The band performed a number of its songs, including “Do You Love Me?” for which the audience leapt to its feet and clapped along (the audience continued to stand for the encore, when the band donned Pingry T-shirts). Mr. Gardner and his colleagues took requests and shared humorous comments with the audience, including Mr. Gardner’s story about telling Varsity Soccer Head Coach Miller Bugliari ’52 (that day) that “I’m playing music!” after Mr. Bugliari told Mr. Gardner in his junior year to focus on his ball skills to get into college. Another impressive aspect of the concert was the rigorous playing of the violinist and cellist, Charlene and April.
Joining Guster was artist Dr. Jon Sarkin ’71, a frequent collaborator with the group, who spent the concert sketching an image that resembled a large bull’s-eye…a red center surrounded by shades of green, orange, blue, yellow, and purple. The evening’s third Pingry connection was Pulitzer Prize-winning author Amy Ellis Nutt, daughter of David Nutt ’40, who signed copies of her book about Dr. Sarkin, Shadows Bright as Glass.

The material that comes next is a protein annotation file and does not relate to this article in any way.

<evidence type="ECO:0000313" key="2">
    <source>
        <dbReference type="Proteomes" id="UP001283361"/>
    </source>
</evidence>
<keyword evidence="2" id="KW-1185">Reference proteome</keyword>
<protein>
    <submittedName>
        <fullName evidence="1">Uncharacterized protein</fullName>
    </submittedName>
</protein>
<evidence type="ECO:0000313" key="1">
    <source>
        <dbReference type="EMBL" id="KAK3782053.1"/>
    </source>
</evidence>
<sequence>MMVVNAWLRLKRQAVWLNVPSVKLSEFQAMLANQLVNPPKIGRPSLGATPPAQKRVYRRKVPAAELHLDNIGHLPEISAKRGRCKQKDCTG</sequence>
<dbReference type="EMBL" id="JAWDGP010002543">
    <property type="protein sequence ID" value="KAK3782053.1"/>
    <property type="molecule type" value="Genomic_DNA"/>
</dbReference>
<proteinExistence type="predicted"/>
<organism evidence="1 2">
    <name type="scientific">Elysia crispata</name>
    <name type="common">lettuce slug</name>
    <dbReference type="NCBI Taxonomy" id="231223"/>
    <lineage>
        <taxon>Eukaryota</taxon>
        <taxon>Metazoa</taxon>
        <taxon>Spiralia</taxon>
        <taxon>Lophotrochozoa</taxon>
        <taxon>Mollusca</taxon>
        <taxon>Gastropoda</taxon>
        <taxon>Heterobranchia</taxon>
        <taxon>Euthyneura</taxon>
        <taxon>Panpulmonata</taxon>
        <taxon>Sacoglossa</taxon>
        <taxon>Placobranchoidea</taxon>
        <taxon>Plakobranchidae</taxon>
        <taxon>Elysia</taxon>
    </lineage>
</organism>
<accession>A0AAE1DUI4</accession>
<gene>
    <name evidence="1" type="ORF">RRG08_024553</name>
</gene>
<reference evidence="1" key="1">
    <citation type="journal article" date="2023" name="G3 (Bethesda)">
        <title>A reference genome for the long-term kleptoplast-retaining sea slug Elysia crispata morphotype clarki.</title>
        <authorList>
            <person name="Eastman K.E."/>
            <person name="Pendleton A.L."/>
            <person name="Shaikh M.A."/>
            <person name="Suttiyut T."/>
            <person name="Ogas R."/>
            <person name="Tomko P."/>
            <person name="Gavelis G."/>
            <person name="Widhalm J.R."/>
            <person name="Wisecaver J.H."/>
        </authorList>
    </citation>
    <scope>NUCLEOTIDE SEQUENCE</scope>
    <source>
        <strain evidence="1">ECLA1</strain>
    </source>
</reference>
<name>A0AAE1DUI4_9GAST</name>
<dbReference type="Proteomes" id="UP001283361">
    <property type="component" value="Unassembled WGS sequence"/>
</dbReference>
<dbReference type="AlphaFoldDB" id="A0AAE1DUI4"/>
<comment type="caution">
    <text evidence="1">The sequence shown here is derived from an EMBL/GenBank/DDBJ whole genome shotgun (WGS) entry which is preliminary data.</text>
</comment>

Incidentally, the name “Guster” is a fabrication: the band members met at Tufts University and initially called themselves “Gus.” To distinguish themselves from other “Gus” bands that had already signed with major labels, they later added “ter.”
Look for further coverage of Guster’s concert in an upcoming issue of The Pingry Review.
Top photo: Guster, with Adam Gardner ’91 third from left.
Middle photo: Guster performing its encore.
Bottom photo: Dr. Jon Sarkin ’71 sketching artwork during the concert.